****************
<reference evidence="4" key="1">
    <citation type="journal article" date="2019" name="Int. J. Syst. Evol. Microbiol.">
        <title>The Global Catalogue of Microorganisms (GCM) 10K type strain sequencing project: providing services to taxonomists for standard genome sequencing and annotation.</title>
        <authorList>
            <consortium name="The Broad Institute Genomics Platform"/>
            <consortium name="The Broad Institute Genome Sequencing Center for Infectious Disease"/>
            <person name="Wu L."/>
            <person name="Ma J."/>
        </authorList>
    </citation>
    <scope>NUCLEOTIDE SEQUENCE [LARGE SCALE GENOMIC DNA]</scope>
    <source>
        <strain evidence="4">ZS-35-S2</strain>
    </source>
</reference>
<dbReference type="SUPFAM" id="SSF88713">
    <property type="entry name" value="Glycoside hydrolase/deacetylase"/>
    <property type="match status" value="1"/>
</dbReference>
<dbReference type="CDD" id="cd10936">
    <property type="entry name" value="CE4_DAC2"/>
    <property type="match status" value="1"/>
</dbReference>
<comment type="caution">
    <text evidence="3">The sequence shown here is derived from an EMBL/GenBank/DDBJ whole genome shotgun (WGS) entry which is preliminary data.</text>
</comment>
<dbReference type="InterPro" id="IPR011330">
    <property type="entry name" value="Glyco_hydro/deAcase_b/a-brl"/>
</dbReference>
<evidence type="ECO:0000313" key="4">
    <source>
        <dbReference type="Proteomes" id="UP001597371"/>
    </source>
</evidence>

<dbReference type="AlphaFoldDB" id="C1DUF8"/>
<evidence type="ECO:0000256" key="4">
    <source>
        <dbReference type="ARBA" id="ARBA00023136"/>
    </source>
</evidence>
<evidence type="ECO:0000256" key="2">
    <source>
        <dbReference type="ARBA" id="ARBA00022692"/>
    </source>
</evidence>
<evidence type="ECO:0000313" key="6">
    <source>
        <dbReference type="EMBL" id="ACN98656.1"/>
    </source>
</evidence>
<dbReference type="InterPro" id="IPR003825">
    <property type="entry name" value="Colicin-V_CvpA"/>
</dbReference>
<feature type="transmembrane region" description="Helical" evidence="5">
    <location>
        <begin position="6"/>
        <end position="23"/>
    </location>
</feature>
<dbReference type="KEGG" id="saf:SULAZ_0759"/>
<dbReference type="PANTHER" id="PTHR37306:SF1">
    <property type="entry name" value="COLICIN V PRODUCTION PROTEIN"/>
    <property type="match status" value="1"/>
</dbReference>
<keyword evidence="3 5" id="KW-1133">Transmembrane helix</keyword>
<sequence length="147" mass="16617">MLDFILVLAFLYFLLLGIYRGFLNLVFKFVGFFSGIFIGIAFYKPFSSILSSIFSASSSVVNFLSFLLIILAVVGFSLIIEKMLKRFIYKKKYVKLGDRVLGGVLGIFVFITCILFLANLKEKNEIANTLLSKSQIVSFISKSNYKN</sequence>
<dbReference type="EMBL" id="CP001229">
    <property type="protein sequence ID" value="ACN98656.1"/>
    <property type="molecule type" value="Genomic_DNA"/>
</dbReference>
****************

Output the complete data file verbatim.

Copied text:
<reference evidence="4" key="1">
    <citation type="journal article" date="2019" name="Int. J. Syst. Evol. Microbiol.">
        <title>The Global Catalogue of Microorganisms (GCM) 10K type strain sequencing project: providing services to taxonomists for standard genome sequencing and annotation.</title>
        <authorList>
            <consortium name="The Broad Institute Genomics Platform"/>
            <consortium name="The Broad Institute Genome Sequencing Center for Infectious Disease"/>
            <person name="Wu L."/>
            <person name="Ma J."/>
        </authorList>
    </citation>
    <scope>NUCLEOTIDE SEQUENCE [LARGE SCALE GENOMIC DNA]</scope>
    <source>
        <strain evidence="4">ZS-35-S2</strain>
    </source>
</reference>
<dbReference type="SUPFAM" id="SSF88713">
    <property type="entry name" value="Glycoside hydrolase/deacetylase"/>
    <property type="match status" value="1"/>
</dbReference>
<dbReference type="CDD" id="cd10936">
    <property type="entry name" value="CE4_DAC2"/>
    <property type="match status" value="1"/>
</dbReference>
<comment type="caution">
    <text evidence="3">The sequence shown here is derived from an EMBL/GenBank/DDBJ whole genome shotgun (WGS) entry which is preliminary data.</text>
</comment>
<dbReference type="InterPro" id="IPR011330">
    <property type="entry name" value="Glyco_hydro/deAcase_b/a-brl"/>
</dbReference>
<evidence type="ECO:0000313" key="4">
    <source>
        <dbReference type="Proteomes" id="UP001597371"/>
    </source>
</evidence>

<dbReference type="AlphaFoldDB" id="C1DUF8"/>
<evidence type="ECO:0000256" key="4">
    <source>
        <dbReference type="ARBA" id="ARBA00023136"/>
    </source>
</evidence>
<evidence type="ECO:0000256" key="2">
    <source>
        <dbReference type="ARBA" id="ARBA00022692"/>
    </source>
</evidence>
<evidence type="ECO:0000313" key="6">
    <source>
        <dbReference type="EMBL" id="ACN98656.1"/>
    </source>
</evidence>
<dbReference type="InterPro" id="IPR003825">
    <property type="entry name" value="Colicin-V_CvpA"/>
</dbReference>
<feature type="transmembrane region" description="Helical" evidence="5">
    <location>
        <begin position="6"/>
        <end position="23"/>
    </location>
</feature>
<dbReference type="KEGG" id="saf:SULAZ_0759"/>
<dbReference type="PANTHER" id="PTHR37306:SF1">
    <property type="entry name" value="COLICIN V PRODUCTION PROTEIN"/>
    <property type="match status" value="1"/>
</dbReference>
<keyword evidence="3 5" id="KW-1133">Transmembrane helix</keyword>
<sequence length="147" mass="16617">MLDFILVLAFLYFLLLGIYRGFLNLVFKFVGFFSGIFIGIAFYKPFSSILSSIFSASSSVVNFLSFLLIILAVVGFSLIIEKMLKRFIYKKKYVKLGDRVLGGVLGIFVFITCILFLANLKEKNEIANTLLSKSQIVSFISKSNYKN</sequence>
<dbReference type="EMBL" id="CP001229">
    <property type="protein sequence ID" value="ACN98656.1"/>
    <property type="molecule type" value="Genomic_DNA"/>
</dbReference>